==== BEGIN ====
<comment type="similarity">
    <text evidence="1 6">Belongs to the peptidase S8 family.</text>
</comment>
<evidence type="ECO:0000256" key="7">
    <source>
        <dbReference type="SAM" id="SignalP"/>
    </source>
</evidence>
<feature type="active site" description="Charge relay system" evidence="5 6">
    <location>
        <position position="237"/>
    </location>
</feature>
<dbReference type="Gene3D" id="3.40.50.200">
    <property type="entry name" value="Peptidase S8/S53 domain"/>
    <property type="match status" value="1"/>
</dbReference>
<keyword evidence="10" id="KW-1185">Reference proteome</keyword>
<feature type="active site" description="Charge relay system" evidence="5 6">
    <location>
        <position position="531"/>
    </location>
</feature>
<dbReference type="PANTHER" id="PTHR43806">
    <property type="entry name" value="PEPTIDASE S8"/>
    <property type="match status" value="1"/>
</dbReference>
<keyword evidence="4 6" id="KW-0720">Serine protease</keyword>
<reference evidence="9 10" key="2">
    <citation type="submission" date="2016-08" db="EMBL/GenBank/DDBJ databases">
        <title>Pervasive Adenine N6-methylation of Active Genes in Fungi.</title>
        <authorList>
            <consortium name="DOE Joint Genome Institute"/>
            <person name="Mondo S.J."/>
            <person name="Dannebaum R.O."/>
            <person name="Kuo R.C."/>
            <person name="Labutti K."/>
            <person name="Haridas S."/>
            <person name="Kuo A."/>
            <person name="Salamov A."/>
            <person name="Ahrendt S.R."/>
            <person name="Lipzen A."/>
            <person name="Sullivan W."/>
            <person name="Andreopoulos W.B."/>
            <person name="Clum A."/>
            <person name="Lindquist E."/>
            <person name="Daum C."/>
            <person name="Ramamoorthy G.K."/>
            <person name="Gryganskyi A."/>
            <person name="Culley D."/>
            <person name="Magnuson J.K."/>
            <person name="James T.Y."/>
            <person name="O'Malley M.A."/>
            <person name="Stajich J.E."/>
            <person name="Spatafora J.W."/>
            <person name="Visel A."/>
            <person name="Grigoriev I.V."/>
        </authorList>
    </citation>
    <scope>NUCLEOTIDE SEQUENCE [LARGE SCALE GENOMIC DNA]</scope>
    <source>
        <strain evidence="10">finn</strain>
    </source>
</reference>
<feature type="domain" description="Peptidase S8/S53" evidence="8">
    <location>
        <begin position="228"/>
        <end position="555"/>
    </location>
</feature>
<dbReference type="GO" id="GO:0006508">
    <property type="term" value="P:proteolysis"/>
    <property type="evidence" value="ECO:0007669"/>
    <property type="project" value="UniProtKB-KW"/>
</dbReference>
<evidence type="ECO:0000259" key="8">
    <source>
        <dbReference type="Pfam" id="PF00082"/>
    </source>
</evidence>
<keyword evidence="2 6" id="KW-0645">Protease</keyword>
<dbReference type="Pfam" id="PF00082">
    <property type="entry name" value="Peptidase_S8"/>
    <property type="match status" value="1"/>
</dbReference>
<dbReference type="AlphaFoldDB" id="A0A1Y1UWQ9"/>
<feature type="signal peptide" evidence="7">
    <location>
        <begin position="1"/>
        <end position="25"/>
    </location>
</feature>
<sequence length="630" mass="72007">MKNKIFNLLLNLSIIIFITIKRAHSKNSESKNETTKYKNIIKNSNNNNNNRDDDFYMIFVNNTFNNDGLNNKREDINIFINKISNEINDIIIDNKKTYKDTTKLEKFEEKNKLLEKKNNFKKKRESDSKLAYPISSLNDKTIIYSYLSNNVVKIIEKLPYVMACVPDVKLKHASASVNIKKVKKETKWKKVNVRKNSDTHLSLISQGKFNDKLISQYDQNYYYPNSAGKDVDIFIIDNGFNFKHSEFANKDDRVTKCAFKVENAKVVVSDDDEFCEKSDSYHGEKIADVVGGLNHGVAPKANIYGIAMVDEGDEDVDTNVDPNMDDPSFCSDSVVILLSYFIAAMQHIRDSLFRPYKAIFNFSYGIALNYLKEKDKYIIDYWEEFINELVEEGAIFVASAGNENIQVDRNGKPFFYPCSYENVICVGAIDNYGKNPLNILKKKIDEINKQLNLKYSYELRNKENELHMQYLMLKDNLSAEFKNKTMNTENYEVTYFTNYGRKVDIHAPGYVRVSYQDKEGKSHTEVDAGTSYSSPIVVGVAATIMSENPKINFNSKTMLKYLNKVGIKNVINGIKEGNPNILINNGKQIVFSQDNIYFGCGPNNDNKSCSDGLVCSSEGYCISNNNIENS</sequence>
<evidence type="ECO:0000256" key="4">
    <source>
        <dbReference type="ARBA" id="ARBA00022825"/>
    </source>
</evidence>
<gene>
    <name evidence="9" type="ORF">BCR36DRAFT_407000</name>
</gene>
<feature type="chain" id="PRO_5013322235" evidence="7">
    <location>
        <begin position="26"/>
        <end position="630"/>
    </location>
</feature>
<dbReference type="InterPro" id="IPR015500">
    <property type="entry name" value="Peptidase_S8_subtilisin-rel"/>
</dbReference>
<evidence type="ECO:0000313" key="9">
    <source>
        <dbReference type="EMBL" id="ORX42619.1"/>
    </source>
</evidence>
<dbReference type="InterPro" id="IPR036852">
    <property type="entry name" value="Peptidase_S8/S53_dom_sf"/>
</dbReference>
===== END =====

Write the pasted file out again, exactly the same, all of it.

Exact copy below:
<comment type="similarity">
    <text evidence="1 6">Belongs to the peptidase S8 family.</text>
</comment>
<evidence type="ECO:0000256" key="7">
    <source>
        <dbReference type="SAM" id="SignalP"/>
    </source>
</evidence>
<feature type="active site" description="Charge relay system" evidence="5 6">
    <location>
        <position position="237"/>
    </location>
</feature>
<dbReference type="Gene3D" id="3.40.50.200">
    <property type="entry name" value="Peptidase S8/S53 domain"/>
    <property type="match status" value="1"/>
</dbReference>
<keyword evidence="10" id="KW-1185">Reference proteome</keyword>
<feature type="active site" description="Charge relay system" evidence="5 6">
    <location>
        <position position="531"/>
    </location>
</feature>
<dbReference type="PANTHER" id="PTHR43806">
    <property type="entry name" value="PEPTIDASE S8"/>
    <property type="match status" value="1"/>
</dbReference>
<keyword evidence="4 6" id="KW-0720">Serine protease</keyword>
<reference evidence="9 10" key="2">
    <citation type="submission" date="2016-08" db="EMBL/GenBank/DDBJ databases">
        <title>Pervasive Adenine N6-methylation of Active Genes in Fungi.</title>
        <authorList>
            <consortium name="DOE Joint Genome Institute"/>
            <person name="Mondo S.J."/>
            <person name="Dannebaum R.O."/>
            <person name="Kuo R.C."/>
            <person name="Labutti K."/>
            <person name="Haridas S."/>
            <person name="Kuo A."/>
            <person name="Salamov A."/>
            <person name="Ahrendt S.R."/>
            <person name="Lipzen A."/>
            <person name="Sullivan W."/>
            <person name="Andreopoulos W.B."/>
            <person name="Clum A."/>
            <person name="Lindquist E."/>
            <person name="Daum C."/>
            <person name="Ramamoorthy G.K."/>
            <person name="Gryganskyi A."/>
            <person name="Culley D."/>
            <person name="Magnuson J.K."/>
            <person name="James T.Y."/>
            <person name="O'Malley M.A."/>
            <person name="Stajich J.E."/>
            <person name="Spatafora J.W."/>
            <person name="Visel A."/>
            <person name="Grigoriev I.V."/>
        </authorList>
    </citation>
    <scope>NUCLEOTIDE SEQUENCE [LARGE SCALE GENOMIC DNA]</scope>
    <source>
        <strain evidence="10">finn</strain>
    </source>
</reference>
<feature type="domain" description="Peptidase S8/S53" evidence="8">
    <location>
        <begin position="228"/>
        <end position="555"/>
    </location>
</feature>
<dbReference type="GO" id="GO:0006508">
    <property type="term" value="P:proteolysis"/>
    <property type="evidence" value="ECO:0007669"/>
    <property type="project" value="UniProtKB-KW"/>
</dbReference>
<evidence type="ECO:0000259" key="8">
    <source>
        <dbReference type="Pfam" id="PF00082"/>
    </source>
</evidence>
<keyword evidence="2 6" id="KW-0645">Protease</keyword>
<dbReference type="Pfam" id="PF00082">
    <property type="entry name" value="Peptidase_S8"/>
    <property type="match status" value="1"/>
</dbReference>
<dbReference type="AlphaFoldDB" id="A0A1Y1UWQ9"/>
<feature type="signal peptide" evidence="7">
    <location>
        <begin position="1"/>
        <end position="25"/>
    </location>
</feature>
<sequence length="630" mass="72007">MKNKIFNLLLNLSIIIFITIKRAHSKNSESKNETTKYKNIIKNSNNNNNNRDDDFYMIFVNNTFNNDGLNNKREDINIFINKISNEINDIIIDNKKTYKDTTKLEKFEEKNKLLEKKNNFKKKRESDSKLAYPISSLNDKTIIYSYLSNNVVKIIEKLPYVMACVPDVKLKHASASVNIKKVKKETKWKKVNVRKNSDTHLSLISQGKFNDKLISQYDQNYYYPNSAGKDVDIFIIDNGFNFKHSEFANKDDRVTKCAFKVENAKVVVSDDDEFCEKSDSYHGEKIADVVGGLNHGVAPKANIYGIAMVDEGDEDVDTNVDPNMDDPSFCSDSVVILLSYFIAAMQHIRDSLFRPYKAIFNFSYGIALNYLKEKDKYIIDYWEEFINELVEEGAIFVASAGNENIQVDRNGKPFFYPCSYENVICVGAIDNYGKNPLNILKKKIDEINKQLNLKYSYELRNKENELHMQYLMLKDNLSAEFKNKTMNTENYEVTYFTNYGRKVDIHAPGYVRVSYQDKEGKSHTEVDAGTSYSSPIVVGVAATIMSENPKINFNSKTMLKYLNKVGIKNVINGIKEGNPNILINNGKQIVFSQDNIYFGCGPNNDNKSCSDGLVCSSEGYCISNNNIENS</sequence>
<evidence type="ECO:0000256" key="4">
    <source>
        <dbReference type="ARBA" id="ARBA00022825"/>
    </source>
</evidence>
<gene>
    <name evidence="9" type="ORF">BCR36DRAFT_407000</name>
</gene>
<feature type="chain" id="PRO_5013322235" evidence="7">
    <location>
        <begin position="26"/>
        <end position="630"/>
    </location>
</feature>
<dbReference type="InterPro" id="IPR015500">
    <property type="entry name" value="Peptidase_S8_subtilisin-rel"/>
</dbReference>
<evidence type="ECO:0000313" key="9">
    <source>
        <dbReference type="EMBL" id="ORX42619.1"/>
    </source>
</evidence>
<dbReference type="InterPro" id="IPR036852">
    <property type="entry name" value="Peptidase_S8/S53_dom_sf"/>
</dbReference>